The weeks since Hurricane Sandy’s landfall provided an object lesson in Murphy’s Law. Not only were homes flooded, some moved off their foundations or scrubbed clean off the map. Felled trees used homes to soften their landings. Power outages progressed from a mere nuisance to a life-threatening detachment from society. Much of Breezy Point, even with Sandy’s surge waters still high, managed to burn to the ground.
Every raw figure, distressed resident and upset elected official pointed to a greater failure. Yes, Sandy packed a historic wallop, but some believe a city that survived Sept. 11, a blackout, a tornado, a transit strike and Hurricane Irene should have been better prepared. What went wrong?
Council Speaker Christine Quinn (D-Manhattan) on Tuesday announced the municipal legislature will hold hearings in the hopes of learning lessons and mapping out a better plan of action for future “superstorms.”
“In the coming months there will be necessary debate over the city’s response,” Quinn said. “It’s why I am announcing … that the Council will be holding a series of hearings in the weeks and months ahead, on everything from public safety to healthcare — and yes, on Con Ed’s handling of the storm.”
The speaker did not specify which committees will host the hearings or when.
Quinn’s remarks answered the call of several Queens legislators demanding explanations from decision-makers at the city, state and federal levels.
“What has been done can’t be undone,” said Councilman Mark Weprin (D-Oakland Gardens). “God forbid if this happens again, we need to be prepared.”
The council members’ concerns, though, depend on their peronsal experience of the hurricane. Unsurprisingly, the perceived flaws in the response change as more miles separate a council member’s district from the borough’s southern shore.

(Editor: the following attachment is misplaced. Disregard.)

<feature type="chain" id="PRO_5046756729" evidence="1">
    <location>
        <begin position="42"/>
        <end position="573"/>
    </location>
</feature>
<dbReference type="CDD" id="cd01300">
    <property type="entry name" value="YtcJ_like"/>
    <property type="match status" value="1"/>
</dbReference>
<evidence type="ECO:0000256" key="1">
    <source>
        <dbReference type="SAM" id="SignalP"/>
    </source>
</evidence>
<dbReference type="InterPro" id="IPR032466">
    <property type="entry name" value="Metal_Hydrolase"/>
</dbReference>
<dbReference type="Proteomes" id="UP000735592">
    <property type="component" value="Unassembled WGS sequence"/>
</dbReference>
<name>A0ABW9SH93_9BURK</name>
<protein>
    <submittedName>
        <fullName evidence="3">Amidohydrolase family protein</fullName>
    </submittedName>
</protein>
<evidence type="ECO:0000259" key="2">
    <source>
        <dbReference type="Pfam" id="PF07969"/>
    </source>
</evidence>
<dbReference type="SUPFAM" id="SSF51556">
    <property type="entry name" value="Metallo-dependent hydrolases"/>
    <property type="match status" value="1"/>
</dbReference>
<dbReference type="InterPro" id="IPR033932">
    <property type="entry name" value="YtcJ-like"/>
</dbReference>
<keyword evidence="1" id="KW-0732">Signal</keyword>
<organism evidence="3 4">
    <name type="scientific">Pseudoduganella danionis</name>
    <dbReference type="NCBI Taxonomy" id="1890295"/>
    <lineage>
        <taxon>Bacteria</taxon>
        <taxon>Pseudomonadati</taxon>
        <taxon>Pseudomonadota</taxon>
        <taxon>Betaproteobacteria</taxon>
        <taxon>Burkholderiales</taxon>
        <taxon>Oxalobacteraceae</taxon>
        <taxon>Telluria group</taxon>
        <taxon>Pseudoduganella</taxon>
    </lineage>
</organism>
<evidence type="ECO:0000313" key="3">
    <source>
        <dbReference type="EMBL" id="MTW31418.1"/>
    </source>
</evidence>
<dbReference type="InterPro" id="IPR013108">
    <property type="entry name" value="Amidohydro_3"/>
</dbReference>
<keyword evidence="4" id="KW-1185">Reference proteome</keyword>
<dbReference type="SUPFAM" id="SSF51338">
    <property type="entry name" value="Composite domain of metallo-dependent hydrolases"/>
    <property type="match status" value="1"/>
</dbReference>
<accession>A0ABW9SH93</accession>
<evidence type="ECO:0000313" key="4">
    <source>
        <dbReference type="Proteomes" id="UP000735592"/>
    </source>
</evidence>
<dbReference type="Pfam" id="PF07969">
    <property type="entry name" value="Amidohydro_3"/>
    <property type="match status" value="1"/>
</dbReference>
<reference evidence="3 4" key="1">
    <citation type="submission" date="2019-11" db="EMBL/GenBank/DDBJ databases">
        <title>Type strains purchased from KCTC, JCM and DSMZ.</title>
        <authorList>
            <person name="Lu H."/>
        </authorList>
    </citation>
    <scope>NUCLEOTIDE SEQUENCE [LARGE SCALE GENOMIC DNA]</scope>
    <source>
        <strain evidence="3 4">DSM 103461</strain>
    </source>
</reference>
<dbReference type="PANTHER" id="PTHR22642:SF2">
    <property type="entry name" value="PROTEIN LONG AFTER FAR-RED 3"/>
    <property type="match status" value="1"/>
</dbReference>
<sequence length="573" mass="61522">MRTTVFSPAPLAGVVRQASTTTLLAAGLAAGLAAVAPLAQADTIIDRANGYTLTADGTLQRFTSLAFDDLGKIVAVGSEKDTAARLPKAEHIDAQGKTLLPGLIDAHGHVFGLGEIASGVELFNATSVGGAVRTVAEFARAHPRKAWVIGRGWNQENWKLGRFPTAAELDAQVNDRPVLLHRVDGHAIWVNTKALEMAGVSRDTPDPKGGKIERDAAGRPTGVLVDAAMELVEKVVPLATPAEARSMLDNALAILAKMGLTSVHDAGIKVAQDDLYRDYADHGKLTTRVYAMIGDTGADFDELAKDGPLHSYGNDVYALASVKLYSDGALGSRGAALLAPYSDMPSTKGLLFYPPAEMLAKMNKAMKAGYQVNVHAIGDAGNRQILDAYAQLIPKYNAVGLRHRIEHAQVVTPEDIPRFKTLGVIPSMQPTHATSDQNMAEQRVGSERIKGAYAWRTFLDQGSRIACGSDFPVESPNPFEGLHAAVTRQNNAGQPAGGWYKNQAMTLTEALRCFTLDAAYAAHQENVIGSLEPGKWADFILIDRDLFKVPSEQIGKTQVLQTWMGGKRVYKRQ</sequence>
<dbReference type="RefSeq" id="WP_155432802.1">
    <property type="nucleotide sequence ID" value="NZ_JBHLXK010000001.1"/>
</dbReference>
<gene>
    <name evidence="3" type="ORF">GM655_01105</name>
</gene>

Councilman Peter Vallone Jr. (D-Astoria) acknowledged as much, taking a jaunt on his Harley to Rockaway on Tuesday to see the destruction firsthand ahead of any committee hearings.
“You really can’t understand the extent of the damage unless you see it on your own,” Vallone said. “It’s going to take months and months for things to get back to normal.”
Still, his list of grievances did not match those of councilman James Sanders Jr. (D-Laurelton), who represents the Peninsula.
Vallone noted the lack of presence from the federal government, specifically in the form of heavy construction equipment needed to clear roads and clean up the remains of houses.
“I didn’t see enough federal government down there,” he said. “They need bulldozers; they need massive equipment. I did not see the giant equipment they need.”
Sanders’ conclusions are grimmer.
“It would have been better if I understood that there was no government,” he said of the weeks following the storm. “I wasted time thinking that FEMA, or OEM, or someone would lead the relief of the district.”
Help didn’t come in those critical early days, he said. When it finally did arrive, it was misused, according to Sanders. The National Guard was manning feeding sites instead of helping officers patrol the streets. Community Emergency Response Teams, trained specifically for these sorts of calamities, were wasted helping off-the-street volunteers at homeless shelters. Worst of all, according to Sanders, was a lack of coordination.
“Never once did any part of this government come to my office and say there was any plan or anything for that matter,” he said.
City agencies are required to send representatives of some stature to testify before council committees when asked. Federal-level officials have the right to decline any invitation.
Vallone, as the chairman of the Public Safety Committee, will get to ask pointed questions of whichever city agencies he brings before the committee, which the councilman feels will likely host a hearing.